May 23 (Bloomberg) -- Commerzbank AG fell to the lowest price in more than two years in Frankfurt trading as Germany’s second-biggest bank said it plans to raise about 5.3 billion euros ($7.5 billion) selling new shares to help repay state aid.
Commerzbank will offer 2.44 billion new shares at 2.18 euros apiece, the Frankfurt-based lender said yesterday. That’s 45 percent below the stock’s closing price on May 20. Shareholders will be allowed to subscribe to 10 new shares for every 11 already held from May 24 to June 6, and the new shares are expected to trade on June 7. Commerzbank slid 5.3 percent to 3.74 euros, the lowest since March 2009.
“Although the discount of the new shares is higher than what we had originally expected we stick to our positive view,” Philipp Haessler, an analyst at Equinet AG in Frankfurt, wrote in a note to investors. “Once the capital increase is completed investors should start focusing again on the fundamentals.” Haessler has an “accumulate” rating on the stock with a price forecast of 3.95 euros.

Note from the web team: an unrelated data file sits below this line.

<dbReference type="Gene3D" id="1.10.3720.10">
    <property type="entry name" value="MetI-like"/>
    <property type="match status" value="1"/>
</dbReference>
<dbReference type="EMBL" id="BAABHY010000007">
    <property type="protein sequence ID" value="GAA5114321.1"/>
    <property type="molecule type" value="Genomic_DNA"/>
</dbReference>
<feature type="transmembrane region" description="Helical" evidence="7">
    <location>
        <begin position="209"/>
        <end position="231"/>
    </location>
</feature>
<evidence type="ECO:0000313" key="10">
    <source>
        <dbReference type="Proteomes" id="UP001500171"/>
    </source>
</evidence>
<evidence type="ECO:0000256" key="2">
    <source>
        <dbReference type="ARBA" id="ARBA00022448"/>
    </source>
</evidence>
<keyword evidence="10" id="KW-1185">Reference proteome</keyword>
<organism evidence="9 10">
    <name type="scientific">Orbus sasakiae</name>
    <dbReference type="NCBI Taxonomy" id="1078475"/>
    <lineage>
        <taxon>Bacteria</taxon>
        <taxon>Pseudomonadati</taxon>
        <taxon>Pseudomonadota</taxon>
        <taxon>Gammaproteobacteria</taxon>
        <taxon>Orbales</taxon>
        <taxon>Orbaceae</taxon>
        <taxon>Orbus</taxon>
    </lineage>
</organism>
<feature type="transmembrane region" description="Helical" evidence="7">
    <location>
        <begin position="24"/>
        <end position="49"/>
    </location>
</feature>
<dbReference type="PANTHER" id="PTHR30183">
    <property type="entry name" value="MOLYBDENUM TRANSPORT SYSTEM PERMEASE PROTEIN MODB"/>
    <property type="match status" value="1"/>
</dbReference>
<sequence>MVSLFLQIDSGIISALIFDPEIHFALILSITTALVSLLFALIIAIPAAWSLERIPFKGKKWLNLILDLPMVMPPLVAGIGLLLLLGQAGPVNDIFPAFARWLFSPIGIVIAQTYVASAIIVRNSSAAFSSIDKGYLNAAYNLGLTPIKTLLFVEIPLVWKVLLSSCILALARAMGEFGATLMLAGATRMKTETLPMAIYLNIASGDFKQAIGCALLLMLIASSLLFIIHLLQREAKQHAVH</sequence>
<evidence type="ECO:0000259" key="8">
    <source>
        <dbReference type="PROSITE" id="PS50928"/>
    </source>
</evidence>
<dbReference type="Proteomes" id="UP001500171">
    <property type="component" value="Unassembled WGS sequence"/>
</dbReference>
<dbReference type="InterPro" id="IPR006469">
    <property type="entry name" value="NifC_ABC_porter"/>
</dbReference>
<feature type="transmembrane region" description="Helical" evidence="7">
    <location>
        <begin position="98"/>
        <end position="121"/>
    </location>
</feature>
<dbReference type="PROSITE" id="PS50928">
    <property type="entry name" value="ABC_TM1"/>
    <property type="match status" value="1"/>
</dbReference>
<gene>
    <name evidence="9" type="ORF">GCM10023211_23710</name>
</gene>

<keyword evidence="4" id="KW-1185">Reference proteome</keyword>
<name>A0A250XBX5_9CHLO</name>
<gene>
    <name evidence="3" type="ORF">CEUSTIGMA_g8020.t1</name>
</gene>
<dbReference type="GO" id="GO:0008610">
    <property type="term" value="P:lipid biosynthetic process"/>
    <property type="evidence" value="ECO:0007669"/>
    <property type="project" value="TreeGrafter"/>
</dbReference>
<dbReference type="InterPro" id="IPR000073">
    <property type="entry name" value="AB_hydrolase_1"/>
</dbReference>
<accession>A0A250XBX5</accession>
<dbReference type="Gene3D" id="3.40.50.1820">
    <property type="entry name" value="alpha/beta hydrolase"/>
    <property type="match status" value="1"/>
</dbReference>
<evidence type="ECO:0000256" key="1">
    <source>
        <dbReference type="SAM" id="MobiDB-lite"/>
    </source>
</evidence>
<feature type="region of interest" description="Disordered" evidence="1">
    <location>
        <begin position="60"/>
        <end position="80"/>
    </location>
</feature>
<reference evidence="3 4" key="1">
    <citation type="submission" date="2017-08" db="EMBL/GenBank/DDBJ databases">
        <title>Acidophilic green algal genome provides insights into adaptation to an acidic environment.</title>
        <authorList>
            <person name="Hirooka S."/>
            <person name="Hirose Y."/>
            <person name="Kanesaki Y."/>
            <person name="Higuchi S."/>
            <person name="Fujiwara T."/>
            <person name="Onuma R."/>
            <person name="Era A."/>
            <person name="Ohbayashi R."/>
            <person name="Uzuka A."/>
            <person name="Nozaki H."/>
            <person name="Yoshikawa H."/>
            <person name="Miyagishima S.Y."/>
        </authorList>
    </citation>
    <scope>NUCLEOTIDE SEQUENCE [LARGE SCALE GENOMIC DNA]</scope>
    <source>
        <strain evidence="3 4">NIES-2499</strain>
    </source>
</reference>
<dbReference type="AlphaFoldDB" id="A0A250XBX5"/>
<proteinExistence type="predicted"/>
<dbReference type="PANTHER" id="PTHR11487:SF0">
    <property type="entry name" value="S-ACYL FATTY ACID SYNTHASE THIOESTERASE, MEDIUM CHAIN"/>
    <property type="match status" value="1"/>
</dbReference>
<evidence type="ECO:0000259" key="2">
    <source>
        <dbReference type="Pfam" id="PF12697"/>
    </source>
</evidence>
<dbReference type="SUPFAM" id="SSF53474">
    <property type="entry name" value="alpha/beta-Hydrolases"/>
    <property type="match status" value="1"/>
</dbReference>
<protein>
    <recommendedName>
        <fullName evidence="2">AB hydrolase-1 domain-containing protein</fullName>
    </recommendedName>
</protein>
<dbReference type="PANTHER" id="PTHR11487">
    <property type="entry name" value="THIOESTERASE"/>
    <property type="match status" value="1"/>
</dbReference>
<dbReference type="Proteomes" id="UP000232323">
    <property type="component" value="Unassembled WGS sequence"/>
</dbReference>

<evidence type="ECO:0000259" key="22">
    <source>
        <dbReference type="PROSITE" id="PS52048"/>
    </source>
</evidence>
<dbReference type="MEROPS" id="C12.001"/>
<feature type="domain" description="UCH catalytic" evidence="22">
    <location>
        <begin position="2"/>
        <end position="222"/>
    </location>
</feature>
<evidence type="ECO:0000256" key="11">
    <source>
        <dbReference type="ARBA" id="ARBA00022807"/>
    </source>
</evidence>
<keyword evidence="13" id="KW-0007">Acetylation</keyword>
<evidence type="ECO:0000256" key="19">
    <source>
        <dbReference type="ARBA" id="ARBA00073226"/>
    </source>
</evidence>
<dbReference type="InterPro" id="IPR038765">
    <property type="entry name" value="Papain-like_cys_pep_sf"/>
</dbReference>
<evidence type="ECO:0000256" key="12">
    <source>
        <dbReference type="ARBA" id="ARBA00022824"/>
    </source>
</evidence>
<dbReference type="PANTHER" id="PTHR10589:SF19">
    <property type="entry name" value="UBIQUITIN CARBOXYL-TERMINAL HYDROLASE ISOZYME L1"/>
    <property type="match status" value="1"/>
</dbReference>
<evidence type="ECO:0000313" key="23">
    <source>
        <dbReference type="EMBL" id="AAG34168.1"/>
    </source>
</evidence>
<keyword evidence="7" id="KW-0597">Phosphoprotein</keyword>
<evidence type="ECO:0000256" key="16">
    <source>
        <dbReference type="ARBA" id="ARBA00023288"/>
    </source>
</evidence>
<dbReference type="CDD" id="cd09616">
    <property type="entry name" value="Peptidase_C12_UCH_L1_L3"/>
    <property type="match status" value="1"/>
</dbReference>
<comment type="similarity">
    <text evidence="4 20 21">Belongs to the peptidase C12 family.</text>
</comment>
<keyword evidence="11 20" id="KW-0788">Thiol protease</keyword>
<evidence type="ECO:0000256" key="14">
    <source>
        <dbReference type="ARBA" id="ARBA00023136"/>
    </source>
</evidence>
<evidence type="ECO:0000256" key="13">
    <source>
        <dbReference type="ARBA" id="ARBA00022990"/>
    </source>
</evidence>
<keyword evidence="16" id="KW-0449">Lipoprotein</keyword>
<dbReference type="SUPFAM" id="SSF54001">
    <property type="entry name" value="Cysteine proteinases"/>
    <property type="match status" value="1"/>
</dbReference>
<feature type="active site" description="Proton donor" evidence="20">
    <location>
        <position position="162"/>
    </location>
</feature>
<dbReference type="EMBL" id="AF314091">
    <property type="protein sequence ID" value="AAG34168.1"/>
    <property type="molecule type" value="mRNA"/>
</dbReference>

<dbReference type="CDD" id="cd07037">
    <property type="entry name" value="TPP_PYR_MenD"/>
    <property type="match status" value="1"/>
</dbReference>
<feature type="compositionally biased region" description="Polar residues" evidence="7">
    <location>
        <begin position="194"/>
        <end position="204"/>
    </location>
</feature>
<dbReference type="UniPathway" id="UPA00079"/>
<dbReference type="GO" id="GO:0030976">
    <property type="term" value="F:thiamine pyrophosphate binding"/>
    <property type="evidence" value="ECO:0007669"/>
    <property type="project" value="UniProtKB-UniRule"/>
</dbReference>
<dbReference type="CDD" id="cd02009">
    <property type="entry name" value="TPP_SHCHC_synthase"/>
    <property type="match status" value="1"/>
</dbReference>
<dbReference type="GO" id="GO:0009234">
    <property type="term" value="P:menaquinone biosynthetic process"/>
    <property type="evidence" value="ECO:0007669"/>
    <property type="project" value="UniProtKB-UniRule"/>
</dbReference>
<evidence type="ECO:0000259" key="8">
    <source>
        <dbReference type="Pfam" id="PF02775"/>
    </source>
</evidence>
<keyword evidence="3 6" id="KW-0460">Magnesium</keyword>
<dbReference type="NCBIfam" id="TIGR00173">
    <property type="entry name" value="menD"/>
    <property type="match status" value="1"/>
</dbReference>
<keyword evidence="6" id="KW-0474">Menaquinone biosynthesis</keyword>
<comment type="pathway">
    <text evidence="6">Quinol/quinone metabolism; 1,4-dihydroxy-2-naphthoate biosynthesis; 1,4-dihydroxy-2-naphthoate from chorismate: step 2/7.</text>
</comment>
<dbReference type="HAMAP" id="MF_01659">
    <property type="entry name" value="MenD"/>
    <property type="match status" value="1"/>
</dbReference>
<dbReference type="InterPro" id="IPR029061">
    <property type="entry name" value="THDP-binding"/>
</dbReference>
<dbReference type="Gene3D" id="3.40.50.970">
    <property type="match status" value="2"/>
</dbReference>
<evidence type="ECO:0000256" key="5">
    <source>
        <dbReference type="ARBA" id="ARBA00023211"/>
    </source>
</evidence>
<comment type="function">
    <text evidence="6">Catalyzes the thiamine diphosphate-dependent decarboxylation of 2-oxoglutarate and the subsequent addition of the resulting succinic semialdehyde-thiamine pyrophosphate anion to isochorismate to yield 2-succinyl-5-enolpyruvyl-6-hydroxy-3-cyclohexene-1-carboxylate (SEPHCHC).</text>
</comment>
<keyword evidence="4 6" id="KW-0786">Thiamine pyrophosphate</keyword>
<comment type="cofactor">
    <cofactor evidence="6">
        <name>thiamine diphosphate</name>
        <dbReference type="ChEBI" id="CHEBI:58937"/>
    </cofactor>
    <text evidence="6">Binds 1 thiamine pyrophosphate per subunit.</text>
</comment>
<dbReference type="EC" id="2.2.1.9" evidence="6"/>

Commerzbank Chief Executive Officer Martin Blessing announced plans in April to repay about 14.3 billion euros by June through the sale of new shares and use of excess reserves. Commerzbank received more than 18 billion euros from the German government after agreeing to acquire unprofitable competitor Dresdner Bank two weeks before the collapse of Lehman Brothers Holdings Inc.
The lender has said it’s seeking to raise a total of 11 billion euros, with 8.25 billion euros coming from investors and 2.75 billion euros from Germany’s bank-rescue fund Soffin, which will maintain its stake of 25 percent plus one share in the company. Soffin will spend about 1.3 billion euros on new shares, Commerzbank said yesterday.
The bank on April 14 said it raised 5.7 billion euros in the first step, helped by the sale of conditional mandatory exchangeable notes, leaving another 5.3 billion euros to be raised in the rights offer.
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